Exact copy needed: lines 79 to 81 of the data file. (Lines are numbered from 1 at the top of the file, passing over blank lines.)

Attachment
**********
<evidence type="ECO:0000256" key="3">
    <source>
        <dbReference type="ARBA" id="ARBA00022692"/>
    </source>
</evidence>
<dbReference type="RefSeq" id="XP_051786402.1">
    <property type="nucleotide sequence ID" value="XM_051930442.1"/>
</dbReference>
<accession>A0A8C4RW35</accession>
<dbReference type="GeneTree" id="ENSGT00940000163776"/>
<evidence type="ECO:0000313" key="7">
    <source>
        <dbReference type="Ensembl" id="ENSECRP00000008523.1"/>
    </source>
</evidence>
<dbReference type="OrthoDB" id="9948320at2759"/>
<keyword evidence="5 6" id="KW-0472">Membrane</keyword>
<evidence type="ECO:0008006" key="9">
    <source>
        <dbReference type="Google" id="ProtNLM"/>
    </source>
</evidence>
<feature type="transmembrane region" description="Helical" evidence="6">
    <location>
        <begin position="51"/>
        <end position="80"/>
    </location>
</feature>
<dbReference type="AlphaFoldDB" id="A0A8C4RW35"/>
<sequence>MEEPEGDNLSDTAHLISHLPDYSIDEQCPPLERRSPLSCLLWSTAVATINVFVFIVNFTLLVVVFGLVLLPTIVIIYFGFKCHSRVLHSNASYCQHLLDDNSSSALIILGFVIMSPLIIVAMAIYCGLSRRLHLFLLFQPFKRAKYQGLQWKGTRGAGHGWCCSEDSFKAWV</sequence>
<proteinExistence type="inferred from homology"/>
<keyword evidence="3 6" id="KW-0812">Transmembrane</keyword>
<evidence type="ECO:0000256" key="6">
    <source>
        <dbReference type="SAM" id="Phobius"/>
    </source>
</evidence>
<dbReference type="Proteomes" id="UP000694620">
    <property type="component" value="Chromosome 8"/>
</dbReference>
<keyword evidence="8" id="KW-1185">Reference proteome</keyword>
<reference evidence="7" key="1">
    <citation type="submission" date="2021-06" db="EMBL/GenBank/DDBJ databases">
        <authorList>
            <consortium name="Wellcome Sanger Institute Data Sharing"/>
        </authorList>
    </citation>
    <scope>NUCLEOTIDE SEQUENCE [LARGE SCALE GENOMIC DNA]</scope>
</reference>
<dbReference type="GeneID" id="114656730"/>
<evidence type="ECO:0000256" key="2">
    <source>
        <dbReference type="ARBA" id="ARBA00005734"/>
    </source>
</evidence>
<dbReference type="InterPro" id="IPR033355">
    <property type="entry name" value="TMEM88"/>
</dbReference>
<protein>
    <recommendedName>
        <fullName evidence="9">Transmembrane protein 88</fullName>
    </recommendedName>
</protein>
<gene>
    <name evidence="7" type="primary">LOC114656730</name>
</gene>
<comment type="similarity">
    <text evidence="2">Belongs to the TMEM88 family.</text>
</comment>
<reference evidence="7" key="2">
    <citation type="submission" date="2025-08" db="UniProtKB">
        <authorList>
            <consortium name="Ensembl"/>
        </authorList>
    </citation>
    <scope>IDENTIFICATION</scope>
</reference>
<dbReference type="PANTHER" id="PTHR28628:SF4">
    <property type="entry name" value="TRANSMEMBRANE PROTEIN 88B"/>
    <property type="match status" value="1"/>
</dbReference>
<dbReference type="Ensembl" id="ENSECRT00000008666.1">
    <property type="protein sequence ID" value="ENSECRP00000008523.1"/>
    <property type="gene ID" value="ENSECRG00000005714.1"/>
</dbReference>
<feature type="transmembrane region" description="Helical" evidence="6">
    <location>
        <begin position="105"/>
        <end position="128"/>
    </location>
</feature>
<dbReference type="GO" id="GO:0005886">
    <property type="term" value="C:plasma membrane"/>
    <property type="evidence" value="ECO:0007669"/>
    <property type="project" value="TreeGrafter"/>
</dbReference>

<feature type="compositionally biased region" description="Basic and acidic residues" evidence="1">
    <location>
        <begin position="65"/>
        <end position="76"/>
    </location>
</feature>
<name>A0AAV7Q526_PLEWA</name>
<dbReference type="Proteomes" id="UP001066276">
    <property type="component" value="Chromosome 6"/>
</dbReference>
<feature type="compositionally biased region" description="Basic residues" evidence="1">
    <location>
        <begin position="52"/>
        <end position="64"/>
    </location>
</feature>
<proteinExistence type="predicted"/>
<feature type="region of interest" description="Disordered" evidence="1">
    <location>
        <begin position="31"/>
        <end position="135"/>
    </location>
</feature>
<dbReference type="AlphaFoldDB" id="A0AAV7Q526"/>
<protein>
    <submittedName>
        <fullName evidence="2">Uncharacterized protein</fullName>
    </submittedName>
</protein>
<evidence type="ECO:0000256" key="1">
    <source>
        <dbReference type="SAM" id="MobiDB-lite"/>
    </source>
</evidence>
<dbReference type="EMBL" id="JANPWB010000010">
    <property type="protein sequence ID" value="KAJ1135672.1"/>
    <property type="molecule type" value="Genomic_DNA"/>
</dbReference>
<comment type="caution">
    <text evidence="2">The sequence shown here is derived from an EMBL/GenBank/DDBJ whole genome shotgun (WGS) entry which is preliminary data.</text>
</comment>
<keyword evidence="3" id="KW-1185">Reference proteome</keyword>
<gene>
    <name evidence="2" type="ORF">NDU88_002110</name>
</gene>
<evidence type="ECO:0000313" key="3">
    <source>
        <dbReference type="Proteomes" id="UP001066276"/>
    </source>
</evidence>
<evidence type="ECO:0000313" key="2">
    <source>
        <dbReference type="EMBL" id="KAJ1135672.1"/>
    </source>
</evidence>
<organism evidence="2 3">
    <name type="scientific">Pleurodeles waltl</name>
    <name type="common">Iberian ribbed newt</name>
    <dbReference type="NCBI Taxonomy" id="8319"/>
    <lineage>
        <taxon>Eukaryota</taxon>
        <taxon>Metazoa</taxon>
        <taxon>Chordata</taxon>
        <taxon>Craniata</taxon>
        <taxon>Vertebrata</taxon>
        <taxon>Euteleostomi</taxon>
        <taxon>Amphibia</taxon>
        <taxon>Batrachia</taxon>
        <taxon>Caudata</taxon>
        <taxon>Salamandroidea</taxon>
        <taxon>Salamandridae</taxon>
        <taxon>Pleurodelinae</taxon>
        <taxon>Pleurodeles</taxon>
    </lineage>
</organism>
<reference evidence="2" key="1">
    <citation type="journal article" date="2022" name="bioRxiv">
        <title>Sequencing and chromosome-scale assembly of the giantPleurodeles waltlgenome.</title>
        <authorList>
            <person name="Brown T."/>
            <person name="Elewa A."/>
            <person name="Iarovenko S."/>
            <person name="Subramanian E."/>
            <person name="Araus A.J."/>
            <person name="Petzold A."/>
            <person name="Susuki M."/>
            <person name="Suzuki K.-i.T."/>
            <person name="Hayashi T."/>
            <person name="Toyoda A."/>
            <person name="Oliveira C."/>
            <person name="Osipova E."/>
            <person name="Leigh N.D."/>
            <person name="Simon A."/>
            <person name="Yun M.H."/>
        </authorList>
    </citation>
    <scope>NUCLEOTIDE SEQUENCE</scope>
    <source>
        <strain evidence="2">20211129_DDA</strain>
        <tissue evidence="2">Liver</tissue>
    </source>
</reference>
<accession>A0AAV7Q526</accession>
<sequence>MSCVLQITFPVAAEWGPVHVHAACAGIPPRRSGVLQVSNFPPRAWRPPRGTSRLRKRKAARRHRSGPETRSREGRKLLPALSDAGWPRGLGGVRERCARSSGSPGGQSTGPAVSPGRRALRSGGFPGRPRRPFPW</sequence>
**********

    <property type="entry name" value="TRANSMEMBRANE PROTEIN 88B"/>
    <property type="match status" value="1"/>
</dbReference>